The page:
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Agriculture should move 'beyond conventional'

Published on December 31, 1969 3:01AM

Last changed on September 9, 2013 7:26AM


For the Capital Press

Recently some farmers have begun using the term "beyond organic" as a new label to set their products apart from other "(merely) organic" alternatives.

This is, as one farmer friend explained to me recently, a way to bypass the complications and expense of organic certification and get back to the basics of the idea, although another farmer friend quickly replied that it was an arrogant move that involves no accountability and shows no appreciation for what the organic movement has accomplished.

My two friends who make their living on the cutting edge of the alternative local agriculture movement have earned the right to debate this and similar questions surrounding organic agriculture.

However, most people -- myself included -- aren't justified in focusing exclusively on these issues. No combination of college degrees, Whole Foods receipts and book sales can equal actually making a living as a small farmer supported by local markets. But anyone who eats food and appreciates clean air, water, or soil can weigh in on the much larger question of how do we minimize the environmental impact of food production across the board?

"Organic," for all its problems, is a legally defined concept that essentially means that all of the inputs that go into an agricultural product are biological in origin. If someone wants to go beyond this and use only free range nitrogen or fair trade phosphorus, then they are certainly more than welcome to do so.

But what about everything that isn't organic? Currently, any farmer that applies urea, a single synthetic herbicide, or any other input that is not biological in nature falls under the term "conventional." It doesn't matter if they use excessive amounts of methyl bromide before every planting or are only farming in a place that has pesticide residue from decades before, they're conventional. This term lacks any legal or even social definition other than it is anything and everything that isn't organic. While both of these terms could be improved on, we should probably start with the one that defines 99 percent of the cultivated acreage in the United States but is currently only defined in the negative.

For being such a simple insight it is somewhat embarrassing that I can't claim it as my own. I am currently in a research position at the University of California where I share an office with a visiting international agronomist. He was recently -- as he does almost every day -- marveling aloud at our two-party political system here in the United States, both at our apparent lack of creativity and the fact that we seem to assume that it adequately represents the broad spectrum of ideas and values that makes up this nation.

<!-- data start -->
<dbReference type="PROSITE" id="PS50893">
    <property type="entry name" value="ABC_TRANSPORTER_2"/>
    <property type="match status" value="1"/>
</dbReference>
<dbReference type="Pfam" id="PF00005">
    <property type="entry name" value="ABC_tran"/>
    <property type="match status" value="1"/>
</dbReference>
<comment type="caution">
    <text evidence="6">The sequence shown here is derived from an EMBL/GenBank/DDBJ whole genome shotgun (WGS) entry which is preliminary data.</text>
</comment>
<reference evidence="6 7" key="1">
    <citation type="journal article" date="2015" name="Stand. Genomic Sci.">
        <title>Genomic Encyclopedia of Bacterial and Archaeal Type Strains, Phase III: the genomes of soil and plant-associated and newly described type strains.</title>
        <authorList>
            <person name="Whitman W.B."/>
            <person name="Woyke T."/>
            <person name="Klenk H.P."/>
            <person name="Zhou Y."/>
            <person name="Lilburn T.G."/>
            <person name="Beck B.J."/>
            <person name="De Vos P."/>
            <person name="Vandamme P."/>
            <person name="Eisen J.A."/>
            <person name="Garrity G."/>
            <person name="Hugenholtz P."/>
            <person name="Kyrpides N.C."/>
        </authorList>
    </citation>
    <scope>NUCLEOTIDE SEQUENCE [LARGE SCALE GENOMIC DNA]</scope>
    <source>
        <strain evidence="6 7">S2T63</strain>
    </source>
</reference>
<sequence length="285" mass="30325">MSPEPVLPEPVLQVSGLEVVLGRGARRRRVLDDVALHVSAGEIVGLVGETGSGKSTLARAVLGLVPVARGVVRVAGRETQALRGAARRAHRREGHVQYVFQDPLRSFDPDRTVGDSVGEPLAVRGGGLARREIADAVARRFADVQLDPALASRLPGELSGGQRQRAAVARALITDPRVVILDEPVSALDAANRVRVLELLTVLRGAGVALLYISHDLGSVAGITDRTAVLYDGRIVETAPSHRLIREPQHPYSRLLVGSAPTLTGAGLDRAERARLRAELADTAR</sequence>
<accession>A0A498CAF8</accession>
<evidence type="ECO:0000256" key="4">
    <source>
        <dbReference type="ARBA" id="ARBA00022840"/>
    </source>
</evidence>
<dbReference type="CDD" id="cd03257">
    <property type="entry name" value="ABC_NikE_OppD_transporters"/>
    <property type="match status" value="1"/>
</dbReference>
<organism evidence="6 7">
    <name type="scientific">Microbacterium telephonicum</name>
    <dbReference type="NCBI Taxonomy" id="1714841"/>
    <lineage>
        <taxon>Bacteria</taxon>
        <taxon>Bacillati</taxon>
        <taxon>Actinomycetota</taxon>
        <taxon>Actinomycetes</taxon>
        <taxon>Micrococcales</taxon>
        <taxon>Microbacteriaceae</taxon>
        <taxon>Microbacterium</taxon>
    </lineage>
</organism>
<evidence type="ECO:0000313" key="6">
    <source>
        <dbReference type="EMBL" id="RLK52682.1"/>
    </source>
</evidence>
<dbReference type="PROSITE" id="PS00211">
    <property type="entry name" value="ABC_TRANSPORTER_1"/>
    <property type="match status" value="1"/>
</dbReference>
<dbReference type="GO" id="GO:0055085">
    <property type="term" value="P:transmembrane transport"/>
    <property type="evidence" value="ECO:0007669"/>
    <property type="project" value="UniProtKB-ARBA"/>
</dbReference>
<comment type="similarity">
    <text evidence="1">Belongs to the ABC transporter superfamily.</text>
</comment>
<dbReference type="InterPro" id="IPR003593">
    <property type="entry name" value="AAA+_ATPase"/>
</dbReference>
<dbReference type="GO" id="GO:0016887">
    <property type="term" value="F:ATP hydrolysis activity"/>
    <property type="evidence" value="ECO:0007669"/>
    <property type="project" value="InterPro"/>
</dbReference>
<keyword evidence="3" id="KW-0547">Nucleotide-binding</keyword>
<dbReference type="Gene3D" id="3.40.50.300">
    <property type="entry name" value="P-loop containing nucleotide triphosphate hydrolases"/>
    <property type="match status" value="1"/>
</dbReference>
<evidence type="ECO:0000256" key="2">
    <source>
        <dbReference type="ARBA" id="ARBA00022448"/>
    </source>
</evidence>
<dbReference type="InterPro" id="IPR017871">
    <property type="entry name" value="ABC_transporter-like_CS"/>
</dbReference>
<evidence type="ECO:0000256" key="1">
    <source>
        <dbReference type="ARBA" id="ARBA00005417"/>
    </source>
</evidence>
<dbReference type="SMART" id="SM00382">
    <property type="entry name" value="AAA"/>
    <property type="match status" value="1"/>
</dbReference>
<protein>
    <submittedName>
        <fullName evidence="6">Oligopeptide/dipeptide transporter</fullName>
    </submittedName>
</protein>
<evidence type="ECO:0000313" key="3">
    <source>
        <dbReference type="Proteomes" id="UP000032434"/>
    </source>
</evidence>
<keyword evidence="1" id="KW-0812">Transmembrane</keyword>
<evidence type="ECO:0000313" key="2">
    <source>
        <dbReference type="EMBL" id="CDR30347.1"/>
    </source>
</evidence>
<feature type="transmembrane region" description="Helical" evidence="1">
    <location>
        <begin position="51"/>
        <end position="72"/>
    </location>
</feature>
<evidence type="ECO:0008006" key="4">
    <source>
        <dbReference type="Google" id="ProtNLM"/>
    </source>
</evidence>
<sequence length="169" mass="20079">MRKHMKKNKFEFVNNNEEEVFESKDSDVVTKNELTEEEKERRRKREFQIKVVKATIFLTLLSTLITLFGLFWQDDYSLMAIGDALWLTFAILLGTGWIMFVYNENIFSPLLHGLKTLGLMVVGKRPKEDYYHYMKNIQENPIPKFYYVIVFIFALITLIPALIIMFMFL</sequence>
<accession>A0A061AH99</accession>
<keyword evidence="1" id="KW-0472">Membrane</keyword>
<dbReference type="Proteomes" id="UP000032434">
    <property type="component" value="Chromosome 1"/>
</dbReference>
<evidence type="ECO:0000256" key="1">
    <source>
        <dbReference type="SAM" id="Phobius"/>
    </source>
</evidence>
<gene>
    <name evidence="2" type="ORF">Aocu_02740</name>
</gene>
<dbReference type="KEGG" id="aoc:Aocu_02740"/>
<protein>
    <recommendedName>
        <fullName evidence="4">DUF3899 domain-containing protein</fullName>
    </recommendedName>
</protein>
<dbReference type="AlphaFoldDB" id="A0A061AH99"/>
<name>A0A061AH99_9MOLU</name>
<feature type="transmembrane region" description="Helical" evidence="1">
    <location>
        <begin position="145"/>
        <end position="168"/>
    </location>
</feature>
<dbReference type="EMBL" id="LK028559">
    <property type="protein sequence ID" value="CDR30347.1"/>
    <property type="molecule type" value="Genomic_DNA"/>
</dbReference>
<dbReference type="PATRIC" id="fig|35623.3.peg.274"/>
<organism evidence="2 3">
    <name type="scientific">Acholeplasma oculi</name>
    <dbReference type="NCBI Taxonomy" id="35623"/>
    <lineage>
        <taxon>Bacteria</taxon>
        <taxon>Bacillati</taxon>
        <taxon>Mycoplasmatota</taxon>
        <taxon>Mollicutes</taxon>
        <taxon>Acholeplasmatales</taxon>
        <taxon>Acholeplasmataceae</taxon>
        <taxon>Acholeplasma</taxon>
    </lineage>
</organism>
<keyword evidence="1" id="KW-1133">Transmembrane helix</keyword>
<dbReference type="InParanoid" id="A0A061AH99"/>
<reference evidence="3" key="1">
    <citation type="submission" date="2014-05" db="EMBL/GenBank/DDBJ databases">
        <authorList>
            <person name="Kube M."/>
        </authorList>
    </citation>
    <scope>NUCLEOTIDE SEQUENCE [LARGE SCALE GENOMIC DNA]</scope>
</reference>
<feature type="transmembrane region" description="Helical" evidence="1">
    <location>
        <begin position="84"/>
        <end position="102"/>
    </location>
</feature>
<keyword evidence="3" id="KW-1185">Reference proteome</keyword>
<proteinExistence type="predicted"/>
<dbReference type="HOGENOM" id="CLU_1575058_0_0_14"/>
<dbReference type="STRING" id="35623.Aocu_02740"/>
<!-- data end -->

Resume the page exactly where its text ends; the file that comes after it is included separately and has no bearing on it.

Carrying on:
This particular day he ended with the surprising statement that, "Worse than that, you have a two-party agricultural system!" Without waiting for me to ask, he went on to note that the only distinction of national consequence is between "organic" and "conventional" and everything else -- "natural," "no-spray," "beyond organic," for example --are essentially third party labels that don't pack any widespread economic punch.

More importantly, he continued, while the environmental impact of farming falls along a gradient as a result of the huge variety of management options on both sides of this division, the economic benefit of reducing the environmental impact of agriculture falls under one of these two major categories.

As a result, the only economic advantage that a well-managed conventional farm that minimizes nutrient runoff, for example, has over their most poorly managed competitor is the savings in fertilizer. If the Gulf of Mexico is any indication, this is not a very good incentive. Similarly, an organic farm that barely passes certification -- or worse, only passes certification when there is a certifier watching -- has the same economic advantage as the most carefully managed operation.

So the important question that we should be considering is not whether all U.S. agriculture can become organic (answer: probably not, but regardless it won't happen tomorrow) or whether we should all be eating within a 100-mile radius (answer: not a bad idea if you can do it, but this is somewhat easier in Northern California than in North Dakota), but rather how we can minimize the negative environmental impacts associated with food production across the board?

If we are to do this, then the vast majority of us need to focus on the vast majority of the land. Whatever your opinion might be of organic agriculture, at the moment 99 percent of the cultivated acreage in the U.S. is classified as conventional.

There are numerous ways in which the environmental impacts of conventional agriculture can be reduced, but the only two that are ever discussed in earnest -- increasing government regulation and converting more land to organic production -- might be the most impractical and incomplete options. With consumers clamoring to know more about where their food is coming from (and pay more accordingly) conventional agriculture should take the initiative and create an economic gradient that reflects the wide range of conventional practices and associated environmental impacts.

If there is any question regarding the benefits that come with embracing market segmentation and economic incentives instead of waiting for regulation, well, just ask an organic farmer.

Jon Eldon is an agricultural scientist completing his doctorate at the University of California-Santa Cruz.

He has previously worked as a commercial fisherman, wildland firefighter and farm laborer.


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